Wednesday, March 9, 2016

Writing a Synopsis...The Dreaded Task



Writing a Synopsis for Your Novel

After enjoying fireworks and champagne in celebration of writing and revising your novel, the party is cut short when you realize you have to write a synopsis. Whether you’re submitting to an agent or editor, there’s no way around needing a synopsis. Along with the first three chapters, a synopsis is probably the most required item when shopping and sending your work. Being the creative type that you are, chances are good that you rank writing a synopsis up there with paying income tax and having a root canal. But have no fear. With the recent completion of my latest WIP, I went straight to the task of writing the blasted tool, skipping the fireworks and champagne all together. Here’s what I learned:


1.       You need a finished product. No need to dive into writing a summary until your draft is polished and has had several read-thrus. When you’re feeling solid and comfortable with where your manuscript is at, then you’re ready for the synopsis.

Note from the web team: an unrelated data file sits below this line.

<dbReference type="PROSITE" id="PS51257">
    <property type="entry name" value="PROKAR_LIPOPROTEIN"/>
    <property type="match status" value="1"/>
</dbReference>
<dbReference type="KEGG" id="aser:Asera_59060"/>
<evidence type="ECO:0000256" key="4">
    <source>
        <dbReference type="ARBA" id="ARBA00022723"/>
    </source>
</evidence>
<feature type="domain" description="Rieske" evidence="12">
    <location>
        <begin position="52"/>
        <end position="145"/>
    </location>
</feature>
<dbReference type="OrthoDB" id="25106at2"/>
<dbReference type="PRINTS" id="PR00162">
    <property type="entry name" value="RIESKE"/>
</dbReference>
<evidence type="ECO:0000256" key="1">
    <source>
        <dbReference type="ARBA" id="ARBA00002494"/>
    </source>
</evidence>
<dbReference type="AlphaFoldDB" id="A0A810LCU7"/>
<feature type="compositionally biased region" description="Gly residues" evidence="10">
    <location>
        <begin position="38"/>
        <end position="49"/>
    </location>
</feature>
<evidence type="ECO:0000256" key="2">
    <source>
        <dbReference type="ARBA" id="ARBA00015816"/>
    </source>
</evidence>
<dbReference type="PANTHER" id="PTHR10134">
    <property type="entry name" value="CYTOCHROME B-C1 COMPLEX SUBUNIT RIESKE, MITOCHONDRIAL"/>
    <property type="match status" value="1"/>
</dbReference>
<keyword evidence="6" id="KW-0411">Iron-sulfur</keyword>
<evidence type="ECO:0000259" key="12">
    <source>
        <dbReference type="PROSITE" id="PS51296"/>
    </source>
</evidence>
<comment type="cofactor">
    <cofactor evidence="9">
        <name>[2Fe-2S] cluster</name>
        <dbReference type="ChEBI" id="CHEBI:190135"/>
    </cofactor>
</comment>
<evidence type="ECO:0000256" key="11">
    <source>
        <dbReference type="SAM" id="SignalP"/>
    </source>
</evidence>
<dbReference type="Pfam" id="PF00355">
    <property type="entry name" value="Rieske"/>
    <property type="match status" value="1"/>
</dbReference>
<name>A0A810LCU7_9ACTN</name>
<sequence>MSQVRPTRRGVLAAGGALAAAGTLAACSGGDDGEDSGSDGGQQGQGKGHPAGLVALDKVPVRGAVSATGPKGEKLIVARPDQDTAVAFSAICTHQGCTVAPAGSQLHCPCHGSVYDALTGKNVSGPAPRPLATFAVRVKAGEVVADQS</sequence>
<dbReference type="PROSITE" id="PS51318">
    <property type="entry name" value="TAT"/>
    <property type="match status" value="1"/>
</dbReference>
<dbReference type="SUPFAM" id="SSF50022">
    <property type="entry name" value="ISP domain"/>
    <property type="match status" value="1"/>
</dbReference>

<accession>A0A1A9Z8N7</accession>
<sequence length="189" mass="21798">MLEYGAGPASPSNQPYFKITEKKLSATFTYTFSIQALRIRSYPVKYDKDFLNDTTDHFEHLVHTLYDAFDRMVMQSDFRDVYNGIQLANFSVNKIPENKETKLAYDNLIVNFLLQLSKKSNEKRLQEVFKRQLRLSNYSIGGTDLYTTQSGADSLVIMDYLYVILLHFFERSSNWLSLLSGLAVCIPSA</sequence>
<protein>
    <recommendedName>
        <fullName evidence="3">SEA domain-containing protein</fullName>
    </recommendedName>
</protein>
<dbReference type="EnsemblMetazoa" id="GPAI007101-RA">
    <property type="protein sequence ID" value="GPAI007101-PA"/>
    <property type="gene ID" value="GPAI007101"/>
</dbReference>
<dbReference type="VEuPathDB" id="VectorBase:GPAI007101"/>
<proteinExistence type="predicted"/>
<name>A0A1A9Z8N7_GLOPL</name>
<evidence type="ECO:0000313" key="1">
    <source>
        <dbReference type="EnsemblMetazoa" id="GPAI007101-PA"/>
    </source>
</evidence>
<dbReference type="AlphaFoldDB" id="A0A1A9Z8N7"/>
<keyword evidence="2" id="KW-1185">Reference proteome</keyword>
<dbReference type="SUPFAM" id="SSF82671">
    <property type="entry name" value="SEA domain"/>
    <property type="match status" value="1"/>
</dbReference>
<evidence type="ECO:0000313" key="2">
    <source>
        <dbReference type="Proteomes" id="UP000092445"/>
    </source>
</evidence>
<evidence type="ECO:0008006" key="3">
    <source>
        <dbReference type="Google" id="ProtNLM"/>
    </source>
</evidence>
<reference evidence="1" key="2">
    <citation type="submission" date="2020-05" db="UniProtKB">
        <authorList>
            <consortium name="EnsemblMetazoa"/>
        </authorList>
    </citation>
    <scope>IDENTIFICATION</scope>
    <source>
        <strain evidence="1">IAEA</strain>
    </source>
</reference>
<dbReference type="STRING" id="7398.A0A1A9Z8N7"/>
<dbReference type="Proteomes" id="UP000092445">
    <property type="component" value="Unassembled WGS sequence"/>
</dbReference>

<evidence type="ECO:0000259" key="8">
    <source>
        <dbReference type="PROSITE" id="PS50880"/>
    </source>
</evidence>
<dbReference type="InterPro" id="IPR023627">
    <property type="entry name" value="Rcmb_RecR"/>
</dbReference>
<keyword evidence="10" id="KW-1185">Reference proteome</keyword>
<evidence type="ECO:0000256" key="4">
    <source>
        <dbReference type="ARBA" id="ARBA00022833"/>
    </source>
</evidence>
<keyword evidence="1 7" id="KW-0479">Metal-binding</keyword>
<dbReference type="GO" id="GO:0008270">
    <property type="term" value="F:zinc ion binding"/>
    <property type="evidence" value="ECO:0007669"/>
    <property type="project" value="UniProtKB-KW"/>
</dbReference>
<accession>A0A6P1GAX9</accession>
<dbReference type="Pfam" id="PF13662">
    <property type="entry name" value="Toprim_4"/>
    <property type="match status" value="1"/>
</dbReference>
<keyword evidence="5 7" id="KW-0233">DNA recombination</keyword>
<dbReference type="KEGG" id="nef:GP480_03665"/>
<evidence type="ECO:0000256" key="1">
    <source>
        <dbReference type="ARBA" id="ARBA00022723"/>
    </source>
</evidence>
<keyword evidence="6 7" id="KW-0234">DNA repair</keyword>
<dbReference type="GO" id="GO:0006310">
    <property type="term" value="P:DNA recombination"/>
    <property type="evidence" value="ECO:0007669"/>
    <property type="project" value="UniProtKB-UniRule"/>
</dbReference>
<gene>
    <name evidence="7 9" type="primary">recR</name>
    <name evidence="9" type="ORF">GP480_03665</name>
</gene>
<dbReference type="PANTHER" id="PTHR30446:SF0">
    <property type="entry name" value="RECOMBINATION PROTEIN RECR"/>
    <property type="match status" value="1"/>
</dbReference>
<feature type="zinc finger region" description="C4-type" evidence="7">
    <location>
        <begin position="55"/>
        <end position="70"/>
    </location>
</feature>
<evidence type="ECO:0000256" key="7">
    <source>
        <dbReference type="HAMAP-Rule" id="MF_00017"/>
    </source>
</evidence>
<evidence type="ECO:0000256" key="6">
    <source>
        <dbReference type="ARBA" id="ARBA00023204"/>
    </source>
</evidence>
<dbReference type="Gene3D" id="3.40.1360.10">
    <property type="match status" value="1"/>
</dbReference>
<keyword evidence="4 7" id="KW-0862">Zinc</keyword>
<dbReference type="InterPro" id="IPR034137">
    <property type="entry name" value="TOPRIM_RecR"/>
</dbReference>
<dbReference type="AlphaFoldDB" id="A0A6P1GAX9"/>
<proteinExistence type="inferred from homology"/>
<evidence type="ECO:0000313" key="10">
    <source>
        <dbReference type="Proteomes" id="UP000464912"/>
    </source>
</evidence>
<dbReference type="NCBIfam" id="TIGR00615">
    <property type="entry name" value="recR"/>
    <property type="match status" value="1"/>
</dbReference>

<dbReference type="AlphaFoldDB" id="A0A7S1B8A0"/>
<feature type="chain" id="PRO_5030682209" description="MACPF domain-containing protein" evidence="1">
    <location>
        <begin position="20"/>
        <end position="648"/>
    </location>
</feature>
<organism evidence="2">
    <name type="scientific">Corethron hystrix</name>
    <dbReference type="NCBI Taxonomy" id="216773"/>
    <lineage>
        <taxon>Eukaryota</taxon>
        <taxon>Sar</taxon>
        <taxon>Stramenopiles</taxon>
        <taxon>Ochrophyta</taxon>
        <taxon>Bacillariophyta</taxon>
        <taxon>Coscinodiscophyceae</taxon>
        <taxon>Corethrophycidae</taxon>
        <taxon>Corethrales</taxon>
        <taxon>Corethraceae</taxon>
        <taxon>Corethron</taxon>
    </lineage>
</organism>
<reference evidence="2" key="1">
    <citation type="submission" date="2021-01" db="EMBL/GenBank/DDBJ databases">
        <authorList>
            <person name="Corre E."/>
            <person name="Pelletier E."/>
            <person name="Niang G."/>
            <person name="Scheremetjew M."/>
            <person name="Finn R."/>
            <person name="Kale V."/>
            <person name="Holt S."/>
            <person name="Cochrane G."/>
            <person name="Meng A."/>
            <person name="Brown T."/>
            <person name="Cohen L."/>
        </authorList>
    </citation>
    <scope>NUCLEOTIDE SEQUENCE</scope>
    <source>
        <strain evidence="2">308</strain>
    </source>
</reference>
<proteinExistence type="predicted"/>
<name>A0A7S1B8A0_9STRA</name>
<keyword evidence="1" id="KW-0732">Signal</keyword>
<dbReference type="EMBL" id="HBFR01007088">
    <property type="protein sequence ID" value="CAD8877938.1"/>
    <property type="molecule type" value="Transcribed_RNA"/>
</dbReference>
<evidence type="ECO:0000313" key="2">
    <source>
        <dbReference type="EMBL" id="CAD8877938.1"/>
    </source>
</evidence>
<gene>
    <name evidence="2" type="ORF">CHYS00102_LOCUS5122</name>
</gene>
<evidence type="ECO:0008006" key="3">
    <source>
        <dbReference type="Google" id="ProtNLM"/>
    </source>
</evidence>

2.       Your finished manuscript makes it EASY. Yes, I went there with capital letters. With your WIP upgraded to a DMS (Done Manuscript), sit down with a notepad and skim through each chapter, jotting down the major highlights. Put down everything that jumps out to you as important.

3.       Longer is better. No size jokes, please. Once you have your list of highlights, put them together like a recipe and allow 1-2 sentences per highlight. At first, you may find that you have a 10 page outline. Cool. Keep it, because some agents / editors ask for a long synopsis, so you’ll be ready.

4.       “Trim”. Here’s the hard part. Other agents may ask for a brief synopsis (3-4 pages), and some will want a 1-page synopsis. Shave that long version down until you have both.


It took me several days to accomplish this, and I only say that so you can expect to take longer if needed. There’s no rush, because the important thing is capturing the essence of your story. Once you’ve tackled and completed this process yourself, you’ll agree with me that writing a synopsis is no longer the equivalent of battling the Kraken (sans Medusa’s head). Good luck!